Of course, I responded in the affirmative, providing a number of links to such articles, but looking them over, I realized that there was not much on the site about how to use an idea seed, how to take it and turn it into a great adventure. I’ve nibbled around the edges of the question in articles such as Amazon Nazis On The Moon, and even more so in the two-part article on sequel campaigns Part 1 Campaign Seeds and Part 2 Sprouts & Saplings, but never tackled the subject in detail.

So let’s correct that omission right now…

Seed Planting

Let’s start with the absolute basics. You’ve picked an Adventure Seed – it doesn’t matter where it came from. The first step to transforming that seed into an adventure that is everything you want it to be is to identify exactly why this particular seed has appealed to you. Not only do you want to be sure that you don’t mess with that in the course of developing the idea, but the resulting adventure will be all the stronger if you design it to use that quality as the central theme of the adventure.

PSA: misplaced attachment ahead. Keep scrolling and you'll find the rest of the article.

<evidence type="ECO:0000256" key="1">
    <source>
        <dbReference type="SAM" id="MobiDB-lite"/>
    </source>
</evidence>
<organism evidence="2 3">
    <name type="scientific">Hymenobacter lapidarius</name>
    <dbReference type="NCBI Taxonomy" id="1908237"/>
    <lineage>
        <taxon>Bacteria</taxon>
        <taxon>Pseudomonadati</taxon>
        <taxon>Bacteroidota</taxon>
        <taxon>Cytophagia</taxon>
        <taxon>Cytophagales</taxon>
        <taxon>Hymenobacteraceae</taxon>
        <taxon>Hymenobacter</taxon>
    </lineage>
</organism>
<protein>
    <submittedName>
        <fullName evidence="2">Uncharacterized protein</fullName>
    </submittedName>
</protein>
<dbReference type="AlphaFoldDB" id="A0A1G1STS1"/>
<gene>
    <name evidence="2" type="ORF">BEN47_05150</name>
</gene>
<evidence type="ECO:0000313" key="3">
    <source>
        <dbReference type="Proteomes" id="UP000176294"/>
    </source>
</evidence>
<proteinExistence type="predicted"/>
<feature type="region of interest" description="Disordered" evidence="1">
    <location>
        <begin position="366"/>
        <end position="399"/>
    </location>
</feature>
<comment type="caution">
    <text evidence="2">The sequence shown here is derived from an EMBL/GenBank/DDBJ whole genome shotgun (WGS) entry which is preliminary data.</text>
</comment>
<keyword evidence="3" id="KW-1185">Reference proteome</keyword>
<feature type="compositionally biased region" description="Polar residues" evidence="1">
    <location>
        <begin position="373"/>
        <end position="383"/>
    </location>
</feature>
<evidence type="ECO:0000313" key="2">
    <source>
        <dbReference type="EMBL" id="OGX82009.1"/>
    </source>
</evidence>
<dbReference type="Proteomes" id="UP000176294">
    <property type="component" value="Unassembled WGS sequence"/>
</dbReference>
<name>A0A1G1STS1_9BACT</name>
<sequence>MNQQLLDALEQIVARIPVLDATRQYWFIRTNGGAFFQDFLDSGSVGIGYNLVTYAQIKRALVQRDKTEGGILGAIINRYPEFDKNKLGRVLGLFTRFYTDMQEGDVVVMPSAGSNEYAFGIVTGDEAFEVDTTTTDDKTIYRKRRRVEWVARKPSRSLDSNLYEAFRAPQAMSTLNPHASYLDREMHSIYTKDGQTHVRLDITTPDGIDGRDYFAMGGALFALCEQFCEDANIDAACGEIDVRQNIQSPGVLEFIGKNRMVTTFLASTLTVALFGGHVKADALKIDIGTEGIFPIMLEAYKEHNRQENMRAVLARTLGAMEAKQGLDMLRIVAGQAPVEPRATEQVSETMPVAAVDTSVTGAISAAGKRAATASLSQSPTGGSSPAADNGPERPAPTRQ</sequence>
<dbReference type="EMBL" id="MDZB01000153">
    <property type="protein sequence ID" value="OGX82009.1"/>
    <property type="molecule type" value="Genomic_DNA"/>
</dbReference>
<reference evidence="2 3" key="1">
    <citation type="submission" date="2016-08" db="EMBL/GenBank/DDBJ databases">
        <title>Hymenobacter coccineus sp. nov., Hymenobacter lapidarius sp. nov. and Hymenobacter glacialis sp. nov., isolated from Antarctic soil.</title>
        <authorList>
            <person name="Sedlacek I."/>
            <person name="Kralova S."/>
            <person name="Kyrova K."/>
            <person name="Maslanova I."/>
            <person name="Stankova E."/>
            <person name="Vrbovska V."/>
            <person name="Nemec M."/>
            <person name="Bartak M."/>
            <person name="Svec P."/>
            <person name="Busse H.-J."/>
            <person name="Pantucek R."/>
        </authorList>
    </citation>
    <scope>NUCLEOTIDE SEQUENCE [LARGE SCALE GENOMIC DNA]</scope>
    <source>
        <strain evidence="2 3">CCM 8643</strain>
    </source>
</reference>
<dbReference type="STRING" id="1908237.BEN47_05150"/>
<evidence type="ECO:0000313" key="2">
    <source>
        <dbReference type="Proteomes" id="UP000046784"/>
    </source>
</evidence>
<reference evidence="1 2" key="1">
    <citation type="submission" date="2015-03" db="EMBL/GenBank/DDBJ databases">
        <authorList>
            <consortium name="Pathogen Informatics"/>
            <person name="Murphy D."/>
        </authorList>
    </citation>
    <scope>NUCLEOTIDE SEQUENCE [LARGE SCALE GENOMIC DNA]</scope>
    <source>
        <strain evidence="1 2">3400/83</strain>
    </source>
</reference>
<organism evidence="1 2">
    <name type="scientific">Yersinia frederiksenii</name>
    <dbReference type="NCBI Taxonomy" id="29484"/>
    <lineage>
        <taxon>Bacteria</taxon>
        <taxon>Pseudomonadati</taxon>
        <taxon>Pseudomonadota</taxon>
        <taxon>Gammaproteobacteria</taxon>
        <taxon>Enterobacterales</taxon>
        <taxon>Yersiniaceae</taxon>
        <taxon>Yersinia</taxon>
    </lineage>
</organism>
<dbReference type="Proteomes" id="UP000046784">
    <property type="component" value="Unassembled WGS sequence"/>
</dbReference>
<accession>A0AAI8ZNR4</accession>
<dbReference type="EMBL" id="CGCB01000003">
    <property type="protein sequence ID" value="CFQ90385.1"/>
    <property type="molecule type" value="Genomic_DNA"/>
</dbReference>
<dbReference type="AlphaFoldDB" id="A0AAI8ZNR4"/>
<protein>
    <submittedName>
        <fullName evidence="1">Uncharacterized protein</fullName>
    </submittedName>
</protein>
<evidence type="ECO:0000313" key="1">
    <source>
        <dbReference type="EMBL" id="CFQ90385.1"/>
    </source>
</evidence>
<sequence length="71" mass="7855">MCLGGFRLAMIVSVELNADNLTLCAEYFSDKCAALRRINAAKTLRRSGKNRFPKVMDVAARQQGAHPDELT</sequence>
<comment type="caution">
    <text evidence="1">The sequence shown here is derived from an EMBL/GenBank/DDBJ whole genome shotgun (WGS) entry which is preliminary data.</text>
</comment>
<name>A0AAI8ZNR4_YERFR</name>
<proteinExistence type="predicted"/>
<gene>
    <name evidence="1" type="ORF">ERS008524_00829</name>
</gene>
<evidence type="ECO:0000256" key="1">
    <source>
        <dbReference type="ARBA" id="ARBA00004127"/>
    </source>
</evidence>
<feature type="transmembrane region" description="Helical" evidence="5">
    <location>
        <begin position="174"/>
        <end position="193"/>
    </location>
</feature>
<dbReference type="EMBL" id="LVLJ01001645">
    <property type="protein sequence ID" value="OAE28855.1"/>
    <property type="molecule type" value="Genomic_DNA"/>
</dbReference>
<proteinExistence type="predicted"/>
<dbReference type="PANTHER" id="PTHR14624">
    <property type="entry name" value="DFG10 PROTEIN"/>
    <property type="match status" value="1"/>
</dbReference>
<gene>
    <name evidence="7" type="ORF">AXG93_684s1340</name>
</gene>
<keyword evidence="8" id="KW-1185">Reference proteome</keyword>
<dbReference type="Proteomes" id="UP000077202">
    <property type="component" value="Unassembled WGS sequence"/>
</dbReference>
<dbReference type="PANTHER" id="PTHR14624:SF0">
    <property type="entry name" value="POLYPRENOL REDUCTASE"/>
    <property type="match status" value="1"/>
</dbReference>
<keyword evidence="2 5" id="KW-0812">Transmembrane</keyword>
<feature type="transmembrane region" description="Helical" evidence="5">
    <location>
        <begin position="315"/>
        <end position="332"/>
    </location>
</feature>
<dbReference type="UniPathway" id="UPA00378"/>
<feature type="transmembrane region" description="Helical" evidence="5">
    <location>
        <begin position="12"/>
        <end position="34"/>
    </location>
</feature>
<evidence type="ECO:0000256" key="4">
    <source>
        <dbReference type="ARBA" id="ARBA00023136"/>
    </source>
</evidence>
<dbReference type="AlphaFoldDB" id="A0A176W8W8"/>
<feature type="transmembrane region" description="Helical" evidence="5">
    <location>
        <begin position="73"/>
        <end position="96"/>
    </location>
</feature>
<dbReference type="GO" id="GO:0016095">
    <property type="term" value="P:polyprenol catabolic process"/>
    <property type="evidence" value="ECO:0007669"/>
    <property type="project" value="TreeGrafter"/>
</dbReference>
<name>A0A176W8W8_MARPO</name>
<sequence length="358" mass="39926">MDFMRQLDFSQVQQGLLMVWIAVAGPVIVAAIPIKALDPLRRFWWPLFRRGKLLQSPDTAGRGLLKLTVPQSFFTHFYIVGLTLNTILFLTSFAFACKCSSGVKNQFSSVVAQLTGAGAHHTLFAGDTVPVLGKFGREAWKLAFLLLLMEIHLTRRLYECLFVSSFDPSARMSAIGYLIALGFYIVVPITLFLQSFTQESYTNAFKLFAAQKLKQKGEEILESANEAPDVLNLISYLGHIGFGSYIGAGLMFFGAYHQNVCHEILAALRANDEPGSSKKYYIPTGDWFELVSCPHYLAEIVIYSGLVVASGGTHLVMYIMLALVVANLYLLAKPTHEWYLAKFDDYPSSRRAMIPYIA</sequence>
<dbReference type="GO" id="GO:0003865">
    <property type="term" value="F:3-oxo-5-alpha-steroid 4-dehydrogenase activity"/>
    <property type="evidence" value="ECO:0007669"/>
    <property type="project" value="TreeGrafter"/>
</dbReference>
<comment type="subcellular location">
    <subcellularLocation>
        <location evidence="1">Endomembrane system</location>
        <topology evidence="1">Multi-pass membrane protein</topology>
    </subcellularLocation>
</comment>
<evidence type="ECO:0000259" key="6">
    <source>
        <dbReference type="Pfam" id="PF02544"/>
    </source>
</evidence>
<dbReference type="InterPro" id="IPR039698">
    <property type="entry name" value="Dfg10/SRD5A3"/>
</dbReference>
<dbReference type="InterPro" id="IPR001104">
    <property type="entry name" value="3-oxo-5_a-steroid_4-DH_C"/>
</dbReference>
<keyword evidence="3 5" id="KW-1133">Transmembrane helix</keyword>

I’ve identified ten possible reasons, which either individually or in combination should usually define the appeal of a particular seed:


A plot seed can be more than the idea it presents, it sparks new ideas of your own. Inspiration is a powerful reason for building an adventure around an outside idea. It can even extend, clarify, or reveal fundamental aspects of the campaign’s foundations – whether those be game physics, campaign philosophy, or campaign mythology.


A plot seed can be exciting, it makes you eager to play it out and see what happens, or it promises to be spectacular. Sometimes, it is simply that you know you have the right props and accessories to elevate a particular plot seed to a higher level – for example, an plot seed that takes place aboard a ship when you have some other game or game supplement that gives you a set of really cool blueprints for an appropriate vessel.


A plot seed can connect with ideas already in place within the campaign, bringing them out into the open or advancing them to the next step, or it can be the bridge between what the GM already has planned and what he wants to have happen next; in other words, it can connect with plots or background already planned for the campaign.


A plot seed can have ramifications for the future, creating the right environment for a renewal of a campaign that is growing a little tired or stale, or simply creating (either temporarily or permanently) the appropriate conditions for new adventures to take place – adventures that would not be otherwise possible because of contradictions to some established element.